Friday, 16 December 2016

What HTTP/2 Means for Ruby Developers

https://www.speedshop.co/2016/01/07/what-http2-means-for-ruby-developers.html

curl with http2

➜  brew install curl --with-nghttp2
curl -I --http2 https://www.nimber.com/


HTTP/2 200 

server: nginx

Friday, 2 December 2016

Sunday, 27 November 2016

huginn

https://github.com/cantino/huginn

 Create agents that monitor and act on your behalf. Your agents are standing by!

What is Huginn?

Huginn is a system for building agents that perform automated tasks for you online. They can read the web, watch for events, and take actions on your behalf. Huginn's Agents create and consume events, propagating them along a directed graph. Think of it as a hackable Yahoo! Pipes plus IFTTT on your own server. You always know who has your data. You do.

Awesome Algorithms

SOURCE: https://github.com/tayllan/awesome-algorithms


Awesome Algorithms

A curated list of awesome places to learn and/or practice algorithms. Inspired by awesome-awesomeness and all the other awesome Awesome libraries.
If you want to contribute, please read the contribution guidelines.

Websites

Websites you should use to learn classic algorithms

Online Courses

Free and High Quality Courses Online

Books

The most highly regarded books to learn algorithms

Github Libraries

Implementations of the most classic algorithms in a wide variety of programming languages

Online Judges

Online Judges to practice what you learned above
  • ACM-ICPC Live Archive - Hundreds of problems from previous ACM-ICPC Regionals and World Finals.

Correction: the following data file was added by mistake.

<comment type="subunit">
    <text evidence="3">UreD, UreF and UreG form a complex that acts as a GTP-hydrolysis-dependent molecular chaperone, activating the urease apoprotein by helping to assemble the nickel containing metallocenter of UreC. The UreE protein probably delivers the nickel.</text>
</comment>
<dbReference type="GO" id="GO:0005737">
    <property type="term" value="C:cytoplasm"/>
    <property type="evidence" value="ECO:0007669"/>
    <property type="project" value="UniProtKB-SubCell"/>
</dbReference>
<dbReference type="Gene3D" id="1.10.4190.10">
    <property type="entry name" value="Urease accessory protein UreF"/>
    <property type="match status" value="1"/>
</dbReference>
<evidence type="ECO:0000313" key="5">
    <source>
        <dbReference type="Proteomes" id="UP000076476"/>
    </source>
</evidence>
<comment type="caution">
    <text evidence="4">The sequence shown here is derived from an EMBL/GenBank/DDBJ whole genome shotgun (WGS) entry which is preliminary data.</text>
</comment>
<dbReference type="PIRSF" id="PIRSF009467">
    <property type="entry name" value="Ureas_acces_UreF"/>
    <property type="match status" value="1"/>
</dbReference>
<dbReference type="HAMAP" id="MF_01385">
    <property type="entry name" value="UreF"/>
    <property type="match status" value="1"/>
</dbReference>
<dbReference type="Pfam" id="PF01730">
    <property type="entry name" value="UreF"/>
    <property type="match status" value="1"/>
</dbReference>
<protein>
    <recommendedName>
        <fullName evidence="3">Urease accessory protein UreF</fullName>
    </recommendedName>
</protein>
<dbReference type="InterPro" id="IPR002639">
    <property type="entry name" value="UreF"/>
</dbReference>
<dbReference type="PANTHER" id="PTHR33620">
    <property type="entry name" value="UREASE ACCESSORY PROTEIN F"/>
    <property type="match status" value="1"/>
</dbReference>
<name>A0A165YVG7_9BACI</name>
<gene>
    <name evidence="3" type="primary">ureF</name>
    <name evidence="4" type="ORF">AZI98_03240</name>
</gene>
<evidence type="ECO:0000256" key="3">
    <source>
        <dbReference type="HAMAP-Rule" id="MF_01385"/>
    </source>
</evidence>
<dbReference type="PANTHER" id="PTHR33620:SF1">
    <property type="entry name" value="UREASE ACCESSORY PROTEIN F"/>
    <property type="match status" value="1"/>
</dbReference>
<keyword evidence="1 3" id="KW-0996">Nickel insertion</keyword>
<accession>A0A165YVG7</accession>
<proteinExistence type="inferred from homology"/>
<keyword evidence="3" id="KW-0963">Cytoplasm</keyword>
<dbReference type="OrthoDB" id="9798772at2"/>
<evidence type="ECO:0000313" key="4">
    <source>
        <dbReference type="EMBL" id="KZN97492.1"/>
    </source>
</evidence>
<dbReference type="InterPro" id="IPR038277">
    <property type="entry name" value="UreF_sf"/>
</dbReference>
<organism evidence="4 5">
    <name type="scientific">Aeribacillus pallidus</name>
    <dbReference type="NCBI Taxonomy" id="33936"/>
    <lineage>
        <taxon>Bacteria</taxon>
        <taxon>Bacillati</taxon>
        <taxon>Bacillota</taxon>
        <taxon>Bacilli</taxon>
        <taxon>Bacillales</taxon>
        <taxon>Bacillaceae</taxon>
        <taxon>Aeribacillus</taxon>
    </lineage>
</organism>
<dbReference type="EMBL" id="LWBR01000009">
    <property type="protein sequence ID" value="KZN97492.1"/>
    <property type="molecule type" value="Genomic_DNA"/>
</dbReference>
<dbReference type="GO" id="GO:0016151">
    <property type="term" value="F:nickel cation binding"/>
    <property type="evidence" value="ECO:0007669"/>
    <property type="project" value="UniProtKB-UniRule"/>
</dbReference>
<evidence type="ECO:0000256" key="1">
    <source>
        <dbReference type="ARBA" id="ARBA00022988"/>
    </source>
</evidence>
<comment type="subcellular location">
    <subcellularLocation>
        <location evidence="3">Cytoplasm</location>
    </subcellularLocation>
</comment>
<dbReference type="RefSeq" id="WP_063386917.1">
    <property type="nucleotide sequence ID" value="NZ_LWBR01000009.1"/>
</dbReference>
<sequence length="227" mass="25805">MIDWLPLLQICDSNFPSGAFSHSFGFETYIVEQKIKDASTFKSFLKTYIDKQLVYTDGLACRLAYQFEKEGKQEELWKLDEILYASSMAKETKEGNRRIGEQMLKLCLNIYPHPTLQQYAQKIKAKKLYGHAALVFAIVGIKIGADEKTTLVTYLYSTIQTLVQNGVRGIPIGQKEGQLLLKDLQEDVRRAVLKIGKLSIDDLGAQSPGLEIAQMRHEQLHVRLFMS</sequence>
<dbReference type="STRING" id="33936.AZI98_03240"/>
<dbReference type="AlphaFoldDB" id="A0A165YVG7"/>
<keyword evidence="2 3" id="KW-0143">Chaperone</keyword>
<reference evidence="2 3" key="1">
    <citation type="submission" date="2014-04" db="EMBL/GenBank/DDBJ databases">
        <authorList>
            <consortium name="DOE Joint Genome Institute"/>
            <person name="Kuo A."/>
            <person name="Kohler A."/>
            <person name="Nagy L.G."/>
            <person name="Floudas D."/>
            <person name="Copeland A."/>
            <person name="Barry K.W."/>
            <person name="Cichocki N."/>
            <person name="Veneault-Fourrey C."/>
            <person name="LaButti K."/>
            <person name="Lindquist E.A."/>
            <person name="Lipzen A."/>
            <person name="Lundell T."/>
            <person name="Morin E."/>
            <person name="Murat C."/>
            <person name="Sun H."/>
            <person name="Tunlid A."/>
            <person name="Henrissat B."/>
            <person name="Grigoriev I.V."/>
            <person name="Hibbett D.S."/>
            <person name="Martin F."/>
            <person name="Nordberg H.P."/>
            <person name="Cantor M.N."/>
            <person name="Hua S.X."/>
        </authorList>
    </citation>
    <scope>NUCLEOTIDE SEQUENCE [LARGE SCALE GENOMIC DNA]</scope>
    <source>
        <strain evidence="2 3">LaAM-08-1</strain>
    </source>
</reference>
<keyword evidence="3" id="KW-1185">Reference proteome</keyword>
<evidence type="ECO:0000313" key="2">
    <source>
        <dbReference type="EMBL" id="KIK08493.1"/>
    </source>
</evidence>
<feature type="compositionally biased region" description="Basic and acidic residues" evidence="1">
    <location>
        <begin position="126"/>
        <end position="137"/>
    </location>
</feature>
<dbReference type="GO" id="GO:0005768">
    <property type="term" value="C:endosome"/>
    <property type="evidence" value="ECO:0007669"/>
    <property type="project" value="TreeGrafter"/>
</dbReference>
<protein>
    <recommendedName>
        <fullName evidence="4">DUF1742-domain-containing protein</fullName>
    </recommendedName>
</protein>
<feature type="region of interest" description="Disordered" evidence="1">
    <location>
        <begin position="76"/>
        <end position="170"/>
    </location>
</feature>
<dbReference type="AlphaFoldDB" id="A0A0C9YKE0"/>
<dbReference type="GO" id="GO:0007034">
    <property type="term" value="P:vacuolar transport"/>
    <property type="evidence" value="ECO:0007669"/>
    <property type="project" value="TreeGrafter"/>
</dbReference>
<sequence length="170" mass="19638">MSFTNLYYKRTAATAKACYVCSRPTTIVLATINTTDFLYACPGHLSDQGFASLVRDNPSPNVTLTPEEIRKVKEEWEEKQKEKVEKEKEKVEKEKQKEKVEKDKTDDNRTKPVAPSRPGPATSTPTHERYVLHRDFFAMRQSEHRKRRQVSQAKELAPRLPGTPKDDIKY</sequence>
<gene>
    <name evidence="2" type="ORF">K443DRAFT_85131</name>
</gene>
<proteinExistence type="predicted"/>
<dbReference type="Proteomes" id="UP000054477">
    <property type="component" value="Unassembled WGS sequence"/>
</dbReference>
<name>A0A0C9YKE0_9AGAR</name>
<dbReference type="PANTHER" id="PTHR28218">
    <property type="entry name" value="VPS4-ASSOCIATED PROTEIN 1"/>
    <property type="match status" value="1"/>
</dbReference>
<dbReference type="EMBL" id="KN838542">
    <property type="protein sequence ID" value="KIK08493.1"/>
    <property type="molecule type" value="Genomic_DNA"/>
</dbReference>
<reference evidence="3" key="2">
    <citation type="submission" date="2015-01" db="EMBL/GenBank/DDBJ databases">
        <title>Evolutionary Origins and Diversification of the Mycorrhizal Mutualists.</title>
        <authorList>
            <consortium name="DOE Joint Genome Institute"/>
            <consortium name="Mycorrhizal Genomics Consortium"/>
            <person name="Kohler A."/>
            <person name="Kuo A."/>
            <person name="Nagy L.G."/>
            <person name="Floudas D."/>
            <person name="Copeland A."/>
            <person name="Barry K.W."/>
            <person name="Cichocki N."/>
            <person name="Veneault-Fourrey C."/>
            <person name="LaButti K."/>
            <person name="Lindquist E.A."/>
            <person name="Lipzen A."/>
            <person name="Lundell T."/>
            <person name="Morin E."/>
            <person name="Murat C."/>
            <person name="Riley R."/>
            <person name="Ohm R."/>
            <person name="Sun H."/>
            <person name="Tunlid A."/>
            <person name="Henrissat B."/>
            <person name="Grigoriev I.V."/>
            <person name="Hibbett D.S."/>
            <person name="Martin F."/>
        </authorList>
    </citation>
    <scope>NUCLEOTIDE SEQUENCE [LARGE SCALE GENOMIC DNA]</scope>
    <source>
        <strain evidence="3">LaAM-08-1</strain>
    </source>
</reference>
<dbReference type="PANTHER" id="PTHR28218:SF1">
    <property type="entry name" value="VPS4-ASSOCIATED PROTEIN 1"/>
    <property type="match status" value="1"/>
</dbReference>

• AIZU ONLINE JUDGE - Japanese Online Judge.
  • CodeChef - More problems and monthly online contests.
  • Codeforces - The only programming contests Web 2.0 platform
  • CodeMarshal - Real world contests online!
  • CodeWars - A website that houses support to solve algorithms in many languages in varying difficulty.
  • CoderByte - A decent website with algorithm challenges from beginner to advanced levels. Supports most of the popular languages like C++, python, javascript, ruby.
  • HackerEarth - Practice alogrithmic problems & challenges and participate in hiring challenges.
  • HackerRank - Featured algorithm and functional programming online judges
  • Infoarena - Romanian Online Judge. 1500+ algorithmic problems
  • LavidaOnlineJudge - Korean Online Judge(Half English). 1300+ problems.
  • Learneroo Algorithms Tutorials - Learn and practice algorithms by solving challenges online.
  • LeetCode - Learn algorithms and prepare for interviews.
  • PKU JudgeOnline - Chinese Online Judge.
  • ProjectEuler - Mathematical problems that can be solved using algorithms (or just a pencil, depends on how much you already know).
  • Rosalind - A platform for learning bioinformatics and programming through problem solving.
  • ShareCode.io - Online Judge and contest host with a lot of algorithmic problems in the archive to practice.
  • Snakify - An introductory Python course with 100+ algorithmic problems and a step-by-step debugger (from Russia).
  • SPOJ - More problems.
  • TopCoder - Lots of problems and real world/money worthy problems in Graphic Design, Data Science and Development.
  • Toph - Sport programming platform for online contests. It also has a growing problem archive.